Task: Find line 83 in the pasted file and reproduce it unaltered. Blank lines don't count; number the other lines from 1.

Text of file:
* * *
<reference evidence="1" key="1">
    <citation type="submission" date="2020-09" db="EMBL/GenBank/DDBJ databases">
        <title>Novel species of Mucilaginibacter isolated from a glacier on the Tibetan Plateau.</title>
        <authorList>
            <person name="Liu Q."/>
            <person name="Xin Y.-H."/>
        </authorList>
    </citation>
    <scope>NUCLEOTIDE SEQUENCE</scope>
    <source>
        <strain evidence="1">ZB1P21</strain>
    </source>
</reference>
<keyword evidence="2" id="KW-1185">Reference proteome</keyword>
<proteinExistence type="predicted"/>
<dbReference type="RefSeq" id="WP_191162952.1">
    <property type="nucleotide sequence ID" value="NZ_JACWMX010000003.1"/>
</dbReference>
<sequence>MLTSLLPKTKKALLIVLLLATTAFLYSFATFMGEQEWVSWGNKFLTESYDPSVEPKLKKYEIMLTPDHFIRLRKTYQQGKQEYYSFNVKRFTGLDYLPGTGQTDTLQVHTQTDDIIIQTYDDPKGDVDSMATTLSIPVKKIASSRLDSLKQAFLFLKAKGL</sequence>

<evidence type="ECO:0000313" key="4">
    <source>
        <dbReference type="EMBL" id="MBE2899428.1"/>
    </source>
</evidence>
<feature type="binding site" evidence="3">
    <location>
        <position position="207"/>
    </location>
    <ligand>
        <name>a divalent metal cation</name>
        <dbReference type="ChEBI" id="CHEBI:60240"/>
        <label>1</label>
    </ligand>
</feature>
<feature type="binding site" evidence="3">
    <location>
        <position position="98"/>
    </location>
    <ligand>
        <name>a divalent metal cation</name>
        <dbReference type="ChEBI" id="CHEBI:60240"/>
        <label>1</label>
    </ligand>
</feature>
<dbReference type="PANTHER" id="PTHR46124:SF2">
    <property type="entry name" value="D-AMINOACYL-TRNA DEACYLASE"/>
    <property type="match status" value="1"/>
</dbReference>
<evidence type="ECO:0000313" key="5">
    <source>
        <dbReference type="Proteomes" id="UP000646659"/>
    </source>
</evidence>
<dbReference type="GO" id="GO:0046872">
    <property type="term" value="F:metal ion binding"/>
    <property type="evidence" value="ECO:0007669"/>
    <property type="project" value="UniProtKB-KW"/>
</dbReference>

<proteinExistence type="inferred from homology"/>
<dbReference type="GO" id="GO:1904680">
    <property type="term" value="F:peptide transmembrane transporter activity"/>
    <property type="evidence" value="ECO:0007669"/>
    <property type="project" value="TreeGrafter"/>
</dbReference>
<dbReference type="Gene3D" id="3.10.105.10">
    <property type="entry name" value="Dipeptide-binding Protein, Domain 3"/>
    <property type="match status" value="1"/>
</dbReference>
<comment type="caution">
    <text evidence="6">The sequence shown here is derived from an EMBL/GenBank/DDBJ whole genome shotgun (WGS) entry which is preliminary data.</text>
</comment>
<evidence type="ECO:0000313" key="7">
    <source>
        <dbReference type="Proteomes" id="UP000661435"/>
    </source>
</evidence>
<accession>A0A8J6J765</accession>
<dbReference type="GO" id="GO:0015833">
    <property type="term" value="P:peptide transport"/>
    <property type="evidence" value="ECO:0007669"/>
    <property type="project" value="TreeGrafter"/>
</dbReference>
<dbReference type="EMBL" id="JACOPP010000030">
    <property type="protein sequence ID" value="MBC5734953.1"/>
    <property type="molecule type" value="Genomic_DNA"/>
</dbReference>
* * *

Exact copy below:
<dbReference type="EMBL" id="JACOPP010000030">